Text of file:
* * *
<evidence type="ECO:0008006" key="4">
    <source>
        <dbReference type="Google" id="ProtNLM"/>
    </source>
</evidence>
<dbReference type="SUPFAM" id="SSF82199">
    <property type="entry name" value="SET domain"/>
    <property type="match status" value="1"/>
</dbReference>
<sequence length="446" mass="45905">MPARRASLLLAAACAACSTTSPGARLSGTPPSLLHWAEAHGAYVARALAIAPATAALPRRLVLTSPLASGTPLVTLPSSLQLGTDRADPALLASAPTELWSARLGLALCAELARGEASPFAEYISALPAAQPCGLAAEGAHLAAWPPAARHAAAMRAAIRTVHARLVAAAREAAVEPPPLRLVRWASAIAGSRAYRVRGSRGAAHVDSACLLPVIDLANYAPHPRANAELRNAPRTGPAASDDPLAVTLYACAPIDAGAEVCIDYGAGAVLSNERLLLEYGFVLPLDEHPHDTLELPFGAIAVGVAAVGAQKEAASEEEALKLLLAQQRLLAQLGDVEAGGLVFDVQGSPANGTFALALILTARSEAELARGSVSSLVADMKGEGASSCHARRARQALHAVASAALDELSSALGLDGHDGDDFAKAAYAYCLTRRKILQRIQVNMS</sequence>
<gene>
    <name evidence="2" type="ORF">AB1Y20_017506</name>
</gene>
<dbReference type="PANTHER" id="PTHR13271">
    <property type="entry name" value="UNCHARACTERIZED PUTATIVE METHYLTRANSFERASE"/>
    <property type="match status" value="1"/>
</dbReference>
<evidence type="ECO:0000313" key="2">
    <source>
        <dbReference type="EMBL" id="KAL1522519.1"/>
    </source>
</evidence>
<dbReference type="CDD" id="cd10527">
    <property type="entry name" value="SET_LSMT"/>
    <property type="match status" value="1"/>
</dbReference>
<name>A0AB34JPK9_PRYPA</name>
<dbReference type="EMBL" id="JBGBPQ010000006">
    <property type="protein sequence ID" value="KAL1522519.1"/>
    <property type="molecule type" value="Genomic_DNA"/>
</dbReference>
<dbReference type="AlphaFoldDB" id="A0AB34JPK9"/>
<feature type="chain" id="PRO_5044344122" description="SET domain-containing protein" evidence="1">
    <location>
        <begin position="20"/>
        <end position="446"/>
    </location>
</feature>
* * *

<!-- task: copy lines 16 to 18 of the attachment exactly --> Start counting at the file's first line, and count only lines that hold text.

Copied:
    <property type="match status" value="1"/>
</dbReference>
<evidence type="ECO:0000313" key="2">